Polyneuritis cranialis is often considered an oculopharyngeal subtype of Guillain-Barré syndrome, but the term has also been used for other subtypes of post-infectious and inflammatory polyneuritis (including diphteria, HIV, Lyme disease, sarcoidosis, post-chemotherapy, etc.) 1,2. The term was initially used for Guillain-Barré syndrome without limb weakness 1.
Although non specific and variable, the featured of polyneuritis cranialis include multiple cranial nerves enhancement3.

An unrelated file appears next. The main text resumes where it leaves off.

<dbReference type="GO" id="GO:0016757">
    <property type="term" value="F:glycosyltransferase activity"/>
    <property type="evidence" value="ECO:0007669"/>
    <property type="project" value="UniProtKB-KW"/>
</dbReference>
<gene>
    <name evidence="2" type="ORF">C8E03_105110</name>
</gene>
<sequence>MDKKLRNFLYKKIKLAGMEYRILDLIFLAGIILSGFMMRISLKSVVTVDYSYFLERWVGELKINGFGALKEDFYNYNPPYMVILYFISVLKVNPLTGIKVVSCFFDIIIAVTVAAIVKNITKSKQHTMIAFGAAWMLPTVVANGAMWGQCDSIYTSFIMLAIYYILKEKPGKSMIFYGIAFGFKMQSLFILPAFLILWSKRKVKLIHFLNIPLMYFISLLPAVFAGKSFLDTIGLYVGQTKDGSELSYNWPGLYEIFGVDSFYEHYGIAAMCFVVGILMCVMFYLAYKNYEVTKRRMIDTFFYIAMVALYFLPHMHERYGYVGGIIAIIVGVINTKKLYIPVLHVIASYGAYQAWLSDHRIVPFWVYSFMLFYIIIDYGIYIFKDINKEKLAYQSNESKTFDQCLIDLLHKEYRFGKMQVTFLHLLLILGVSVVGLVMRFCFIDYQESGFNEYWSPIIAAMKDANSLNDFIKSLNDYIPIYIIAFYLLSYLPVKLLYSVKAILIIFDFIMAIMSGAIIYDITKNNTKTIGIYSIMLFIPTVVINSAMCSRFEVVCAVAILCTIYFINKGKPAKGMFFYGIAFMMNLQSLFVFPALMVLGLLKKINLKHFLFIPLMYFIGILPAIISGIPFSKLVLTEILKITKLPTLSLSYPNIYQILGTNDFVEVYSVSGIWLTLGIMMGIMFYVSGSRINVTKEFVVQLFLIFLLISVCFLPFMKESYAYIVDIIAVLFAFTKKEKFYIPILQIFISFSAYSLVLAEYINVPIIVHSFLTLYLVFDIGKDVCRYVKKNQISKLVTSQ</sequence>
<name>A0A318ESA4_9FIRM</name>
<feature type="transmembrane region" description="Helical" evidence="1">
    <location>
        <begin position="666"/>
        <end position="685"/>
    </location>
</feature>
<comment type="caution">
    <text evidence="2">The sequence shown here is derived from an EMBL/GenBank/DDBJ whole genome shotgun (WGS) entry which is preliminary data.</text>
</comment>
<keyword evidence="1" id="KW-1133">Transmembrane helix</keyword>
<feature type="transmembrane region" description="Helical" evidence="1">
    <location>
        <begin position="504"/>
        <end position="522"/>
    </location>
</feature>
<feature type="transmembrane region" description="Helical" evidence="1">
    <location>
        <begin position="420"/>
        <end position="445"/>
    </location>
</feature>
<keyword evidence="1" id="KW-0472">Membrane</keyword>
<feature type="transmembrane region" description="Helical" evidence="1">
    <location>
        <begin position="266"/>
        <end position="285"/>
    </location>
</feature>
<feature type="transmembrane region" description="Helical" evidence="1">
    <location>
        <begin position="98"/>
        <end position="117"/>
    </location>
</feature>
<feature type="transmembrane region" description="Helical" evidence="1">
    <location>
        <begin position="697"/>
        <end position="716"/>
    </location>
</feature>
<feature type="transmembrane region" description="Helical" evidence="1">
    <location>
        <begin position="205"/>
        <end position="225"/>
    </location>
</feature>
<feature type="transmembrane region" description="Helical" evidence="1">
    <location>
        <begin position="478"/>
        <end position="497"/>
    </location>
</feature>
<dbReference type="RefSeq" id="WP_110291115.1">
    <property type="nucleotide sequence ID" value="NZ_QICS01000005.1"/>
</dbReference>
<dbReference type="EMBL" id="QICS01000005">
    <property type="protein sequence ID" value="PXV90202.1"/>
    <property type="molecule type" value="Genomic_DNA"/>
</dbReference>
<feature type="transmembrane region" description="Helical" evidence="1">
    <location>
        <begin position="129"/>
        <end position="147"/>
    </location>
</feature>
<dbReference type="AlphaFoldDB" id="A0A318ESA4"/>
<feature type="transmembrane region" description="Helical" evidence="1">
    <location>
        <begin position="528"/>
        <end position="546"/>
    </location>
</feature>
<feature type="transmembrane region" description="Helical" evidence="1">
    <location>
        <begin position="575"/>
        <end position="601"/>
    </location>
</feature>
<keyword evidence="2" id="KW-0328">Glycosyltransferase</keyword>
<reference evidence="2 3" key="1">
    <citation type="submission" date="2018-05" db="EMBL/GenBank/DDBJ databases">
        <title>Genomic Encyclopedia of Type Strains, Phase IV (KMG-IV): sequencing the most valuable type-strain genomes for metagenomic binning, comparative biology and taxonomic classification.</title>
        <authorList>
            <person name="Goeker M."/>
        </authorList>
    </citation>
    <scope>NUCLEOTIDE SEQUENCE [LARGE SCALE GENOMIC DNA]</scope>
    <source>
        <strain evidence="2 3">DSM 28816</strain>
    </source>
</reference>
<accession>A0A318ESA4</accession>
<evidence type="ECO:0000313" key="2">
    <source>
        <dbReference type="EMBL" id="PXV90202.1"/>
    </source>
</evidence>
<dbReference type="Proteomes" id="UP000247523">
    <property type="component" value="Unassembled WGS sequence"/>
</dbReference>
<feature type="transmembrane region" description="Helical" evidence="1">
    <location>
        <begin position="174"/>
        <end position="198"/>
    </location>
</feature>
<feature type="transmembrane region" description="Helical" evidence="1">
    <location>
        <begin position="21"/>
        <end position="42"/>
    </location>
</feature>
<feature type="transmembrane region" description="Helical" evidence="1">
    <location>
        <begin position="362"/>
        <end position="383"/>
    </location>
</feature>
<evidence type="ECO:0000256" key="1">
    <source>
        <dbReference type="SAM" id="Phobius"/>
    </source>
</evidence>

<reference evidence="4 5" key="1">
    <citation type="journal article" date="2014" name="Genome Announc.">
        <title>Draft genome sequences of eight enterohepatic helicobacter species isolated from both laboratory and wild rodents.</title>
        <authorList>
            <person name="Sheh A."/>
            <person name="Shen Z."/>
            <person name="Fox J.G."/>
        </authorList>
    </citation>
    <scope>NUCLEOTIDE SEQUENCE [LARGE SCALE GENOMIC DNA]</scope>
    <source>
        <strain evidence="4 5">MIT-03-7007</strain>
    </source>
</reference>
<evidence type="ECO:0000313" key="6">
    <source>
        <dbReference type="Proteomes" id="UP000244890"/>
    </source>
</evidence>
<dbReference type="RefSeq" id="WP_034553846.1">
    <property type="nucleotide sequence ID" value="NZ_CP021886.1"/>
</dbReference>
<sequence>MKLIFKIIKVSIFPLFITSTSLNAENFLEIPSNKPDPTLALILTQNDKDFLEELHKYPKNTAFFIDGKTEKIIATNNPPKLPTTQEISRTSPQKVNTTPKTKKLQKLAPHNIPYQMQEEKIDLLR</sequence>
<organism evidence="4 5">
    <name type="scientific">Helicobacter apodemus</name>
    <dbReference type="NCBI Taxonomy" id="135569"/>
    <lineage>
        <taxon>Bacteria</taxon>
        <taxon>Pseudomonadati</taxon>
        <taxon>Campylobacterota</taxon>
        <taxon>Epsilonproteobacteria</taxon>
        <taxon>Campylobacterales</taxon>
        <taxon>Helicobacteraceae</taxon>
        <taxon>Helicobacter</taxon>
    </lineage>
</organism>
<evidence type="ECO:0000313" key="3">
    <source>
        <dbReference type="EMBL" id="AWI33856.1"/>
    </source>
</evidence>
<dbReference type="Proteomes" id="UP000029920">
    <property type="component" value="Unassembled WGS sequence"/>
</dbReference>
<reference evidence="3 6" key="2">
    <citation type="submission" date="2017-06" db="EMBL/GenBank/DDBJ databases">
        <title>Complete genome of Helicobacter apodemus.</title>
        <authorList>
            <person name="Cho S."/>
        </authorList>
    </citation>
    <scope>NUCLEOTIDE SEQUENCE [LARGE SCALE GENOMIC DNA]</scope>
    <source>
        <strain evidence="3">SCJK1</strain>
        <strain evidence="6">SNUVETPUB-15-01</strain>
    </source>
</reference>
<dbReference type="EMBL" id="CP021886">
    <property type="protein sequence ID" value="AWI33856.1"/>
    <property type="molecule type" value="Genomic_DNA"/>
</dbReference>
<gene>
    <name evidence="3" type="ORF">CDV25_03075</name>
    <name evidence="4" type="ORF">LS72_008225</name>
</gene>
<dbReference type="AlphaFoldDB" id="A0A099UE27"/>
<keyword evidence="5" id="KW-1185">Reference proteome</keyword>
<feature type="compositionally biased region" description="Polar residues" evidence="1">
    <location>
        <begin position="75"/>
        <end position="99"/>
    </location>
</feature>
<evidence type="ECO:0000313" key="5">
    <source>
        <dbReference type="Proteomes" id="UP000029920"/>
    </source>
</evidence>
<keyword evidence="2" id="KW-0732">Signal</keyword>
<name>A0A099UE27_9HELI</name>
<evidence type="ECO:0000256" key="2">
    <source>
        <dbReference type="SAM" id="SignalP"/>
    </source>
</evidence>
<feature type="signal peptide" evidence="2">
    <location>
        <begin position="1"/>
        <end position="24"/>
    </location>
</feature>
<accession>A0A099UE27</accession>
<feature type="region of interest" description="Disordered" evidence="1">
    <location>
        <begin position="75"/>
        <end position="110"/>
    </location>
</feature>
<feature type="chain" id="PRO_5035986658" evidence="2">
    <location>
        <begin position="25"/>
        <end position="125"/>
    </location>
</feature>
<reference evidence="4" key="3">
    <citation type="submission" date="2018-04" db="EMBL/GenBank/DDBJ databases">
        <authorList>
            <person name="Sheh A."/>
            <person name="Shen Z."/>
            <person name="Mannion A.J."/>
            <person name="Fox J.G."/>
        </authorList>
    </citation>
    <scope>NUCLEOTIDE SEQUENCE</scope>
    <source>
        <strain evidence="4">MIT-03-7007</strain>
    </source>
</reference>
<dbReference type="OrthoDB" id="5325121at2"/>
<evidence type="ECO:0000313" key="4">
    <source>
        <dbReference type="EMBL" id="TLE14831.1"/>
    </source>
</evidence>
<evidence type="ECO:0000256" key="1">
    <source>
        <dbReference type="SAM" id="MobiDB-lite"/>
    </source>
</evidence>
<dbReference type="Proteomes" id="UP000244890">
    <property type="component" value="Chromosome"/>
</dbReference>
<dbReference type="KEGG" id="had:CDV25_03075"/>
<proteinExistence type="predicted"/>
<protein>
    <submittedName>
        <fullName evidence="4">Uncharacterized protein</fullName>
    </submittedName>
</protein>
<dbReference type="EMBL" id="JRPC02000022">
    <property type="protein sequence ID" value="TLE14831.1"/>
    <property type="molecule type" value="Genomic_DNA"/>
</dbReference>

- 1. Wakerley BR, Yuki N. Polyneuritis cranialis: oculopharyngeal subtype of Guillain-Barré syndrome. Journal of neurology. 262 (9): 2001-12. doi:10.1007/s00415-015-7678-7 - Pubmed
- 2. Polo A, Manganotti P, Zanette G, De Grandis D. Polyneuritis cranialis: clinical and electrophysiological findings. Journal of neurology, neurosurgery, and psychiatry. 55 (5): 398-400. Pubmed
- 3. Saremi F, Helmy M, Farzin S et-al. MRI of cranial nerve enhancement. AJR Am J Roentgenol. 2005;185 (6): 1487-97. doi:10.2214/AJR.04.1518 - Pubmed citation